The mob mistook the soldier for an armed robber and lynched him after a group of people he asked directions from while jogging spotted a pistol on him.
Miss Appiah, in a statement posted on her Facebook wall condemning the killing, said: “Instant justice is not justice.”
According to her, although Ghanaians do not trust the police and justice system and the process of seeking justice is slow and imperfect, it is better than resorting to instant justice where most victims turn out to be innocent.
Jackie’s message of condemnation read:
“Sorrow fills my heart this morning. I’ve tried to avoid watching the video but I finally saw it and indeed, I haven’t seen anything more heart wrenching and gruesome in my life. I can’t keep silent.
How a young, innocent, vibrant and accomplished family man was given the worst form of death possible. Smashed like an animal, bludgeoned to death within the blink of an eye without even being heard out. Transitioning from a handsome man to an unrecognisable being.
“Indeed, I am deeply upset and sorrowful. I’ve never met this man and I feel this way. I can only imagine what his wife, oh God, his wife and his family must be feeling now. THIS WICKEDNESS MUST END! We are worse than the armed robbers or thieves we think they are when we dish out this barbarism to them.
“You look at your fellow human being in the eye and hit him with huge blocks even when he is down and dying especially when he has done nothing to you and you think you’re better than an armed robber? You think you’re better than a thief? You’re the scum of the earth. You’re lower than an animal. At least animals kill to eat, what benefit does killing an innocent man have for you?
“We have all heard or seen of stories where the innocent have been lynched only for the perpetrators to find out after the murder that he or she was innocent. From the days of the lynching of people, because someone alleged they touched them and their genitals got lost till now, these heinous mob killings have been a part of the Ghanaian ‘people’s justice’.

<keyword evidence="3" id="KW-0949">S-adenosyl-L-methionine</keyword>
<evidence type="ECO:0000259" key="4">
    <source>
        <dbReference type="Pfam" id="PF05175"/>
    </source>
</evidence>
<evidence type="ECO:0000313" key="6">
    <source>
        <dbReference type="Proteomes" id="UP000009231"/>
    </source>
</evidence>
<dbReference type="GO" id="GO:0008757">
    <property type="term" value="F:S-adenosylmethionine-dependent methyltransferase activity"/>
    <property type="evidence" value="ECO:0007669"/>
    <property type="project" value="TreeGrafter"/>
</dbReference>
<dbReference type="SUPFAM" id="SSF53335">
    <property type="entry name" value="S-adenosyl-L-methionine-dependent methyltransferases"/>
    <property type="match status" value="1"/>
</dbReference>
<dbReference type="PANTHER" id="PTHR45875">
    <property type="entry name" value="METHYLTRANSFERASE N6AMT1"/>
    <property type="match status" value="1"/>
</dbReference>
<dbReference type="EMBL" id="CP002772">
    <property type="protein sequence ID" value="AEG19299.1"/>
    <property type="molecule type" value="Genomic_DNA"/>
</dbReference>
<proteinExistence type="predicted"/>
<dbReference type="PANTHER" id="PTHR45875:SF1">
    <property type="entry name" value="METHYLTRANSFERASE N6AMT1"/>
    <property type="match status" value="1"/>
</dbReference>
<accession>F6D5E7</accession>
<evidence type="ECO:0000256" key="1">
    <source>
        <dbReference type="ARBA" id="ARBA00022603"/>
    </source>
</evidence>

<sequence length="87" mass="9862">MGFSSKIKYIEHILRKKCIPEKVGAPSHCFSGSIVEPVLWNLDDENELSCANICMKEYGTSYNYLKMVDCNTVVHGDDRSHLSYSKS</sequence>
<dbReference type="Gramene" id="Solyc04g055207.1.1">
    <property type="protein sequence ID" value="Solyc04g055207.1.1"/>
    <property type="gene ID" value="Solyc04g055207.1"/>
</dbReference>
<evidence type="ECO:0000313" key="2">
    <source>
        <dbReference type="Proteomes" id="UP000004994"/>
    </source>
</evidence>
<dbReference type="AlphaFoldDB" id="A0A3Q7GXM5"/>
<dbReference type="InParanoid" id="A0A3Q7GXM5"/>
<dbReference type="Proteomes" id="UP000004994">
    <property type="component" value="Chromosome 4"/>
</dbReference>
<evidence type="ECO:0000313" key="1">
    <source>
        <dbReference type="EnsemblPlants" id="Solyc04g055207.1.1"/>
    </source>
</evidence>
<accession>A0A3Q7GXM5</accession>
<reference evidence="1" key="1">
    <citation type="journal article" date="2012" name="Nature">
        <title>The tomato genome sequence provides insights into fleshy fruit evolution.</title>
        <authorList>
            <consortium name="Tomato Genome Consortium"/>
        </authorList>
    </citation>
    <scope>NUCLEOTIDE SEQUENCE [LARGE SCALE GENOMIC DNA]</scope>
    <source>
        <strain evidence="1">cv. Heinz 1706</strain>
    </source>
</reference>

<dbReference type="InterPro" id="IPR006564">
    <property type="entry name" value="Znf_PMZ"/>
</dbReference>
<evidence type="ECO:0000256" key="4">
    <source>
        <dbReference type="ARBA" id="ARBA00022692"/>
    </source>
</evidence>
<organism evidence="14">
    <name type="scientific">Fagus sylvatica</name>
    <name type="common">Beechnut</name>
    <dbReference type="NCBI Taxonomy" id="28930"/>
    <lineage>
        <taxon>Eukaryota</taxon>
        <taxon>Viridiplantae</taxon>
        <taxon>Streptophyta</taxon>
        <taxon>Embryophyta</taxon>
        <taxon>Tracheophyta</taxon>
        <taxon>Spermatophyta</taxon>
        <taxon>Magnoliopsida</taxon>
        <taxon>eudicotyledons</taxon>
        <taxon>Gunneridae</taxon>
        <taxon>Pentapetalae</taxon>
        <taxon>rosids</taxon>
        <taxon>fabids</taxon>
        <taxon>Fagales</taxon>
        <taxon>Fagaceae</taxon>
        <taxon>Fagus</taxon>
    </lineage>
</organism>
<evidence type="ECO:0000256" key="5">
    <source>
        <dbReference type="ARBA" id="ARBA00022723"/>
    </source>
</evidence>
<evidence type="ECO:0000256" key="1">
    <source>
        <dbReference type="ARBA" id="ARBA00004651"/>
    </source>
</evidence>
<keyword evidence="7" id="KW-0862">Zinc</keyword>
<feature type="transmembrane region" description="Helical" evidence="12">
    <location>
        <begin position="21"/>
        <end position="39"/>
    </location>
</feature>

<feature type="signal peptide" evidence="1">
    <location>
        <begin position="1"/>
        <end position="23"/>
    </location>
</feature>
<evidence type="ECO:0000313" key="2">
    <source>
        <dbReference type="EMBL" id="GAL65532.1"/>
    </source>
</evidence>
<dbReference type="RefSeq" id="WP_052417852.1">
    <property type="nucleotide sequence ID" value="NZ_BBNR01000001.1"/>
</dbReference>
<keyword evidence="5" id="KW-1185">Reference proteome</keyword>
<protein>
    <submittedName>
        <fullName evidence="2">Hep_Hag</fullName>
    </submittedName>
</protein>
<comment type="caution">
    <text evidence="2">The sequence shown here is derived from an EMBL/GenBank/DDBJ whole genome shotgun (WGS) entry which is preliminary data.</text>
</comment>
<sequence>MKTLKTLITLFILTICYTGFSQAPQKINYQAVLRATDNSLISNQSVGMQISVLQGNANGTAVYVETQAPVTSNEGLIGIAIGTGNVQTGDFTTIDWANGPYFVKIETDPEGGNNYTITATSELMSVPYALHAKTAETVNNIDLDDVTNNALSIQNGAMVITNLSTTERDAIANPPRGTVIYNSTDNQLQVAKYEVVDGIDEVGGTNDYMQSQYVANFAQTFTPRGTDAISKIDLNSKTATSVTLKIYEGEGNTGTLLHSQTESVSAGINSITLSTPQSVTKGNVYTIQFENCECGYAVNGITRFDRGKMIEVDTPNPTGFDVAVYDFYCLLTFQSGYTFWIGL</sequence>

“Social media has enabled us to see it in all its gory inhuman detail with Captain Max’s case. IT MUST BE THE LAST! We cannot continue like this as a nation. We call ourselves a peaceful nation yet do wicked things to our fellow citizens, even one who had given his life to serve and protect us? Don’t demonise just the people of that town. This has happened in almost every town in this country before. There needs to be a national change of attitude towards so called ‘instant justice’.
“INSTANT JUSTICE IS NO JUSTICE! INSTANT JUSTICE IS INJUSTICE! It could have been any of us. This was in broad daylight. All it would take would be for someone to shout ‘thief! thief! at you and you’re done. Nothing you say or do will save you. He was a soldier and had a gun yet look how they slaughtered him. If a soldier trained in combat and carrying a gun could be brutally murdered like this then how about you and I who are just civilians? Instant justice is a threat to all of us.
“We must stand up and speak against it. There’s a reason we pay taxes to have the police and a court system. If we trusted our police and justice system and handed ‘alleged’ criminals to them, Captain Maxwell would be alive today. Yes it may seem slow and imperfect at times but it is better than this.
“Let us focus on building a better justice system if we don’t like this one rather than taking the law into our own hands. As long as we live in a country where no one is safe, no one is safe. My condolences to Captain Maxwell Adam Mahama’s family. May his death not be in vain, may we each take it upon ourselves to make sure it isn’t. We must use the outrage and sorrow it’s generated to force ourselves to eliminate instant justice or mob lynching from our country. Again, INSTANT JUSTICE IS INJUSTICE.”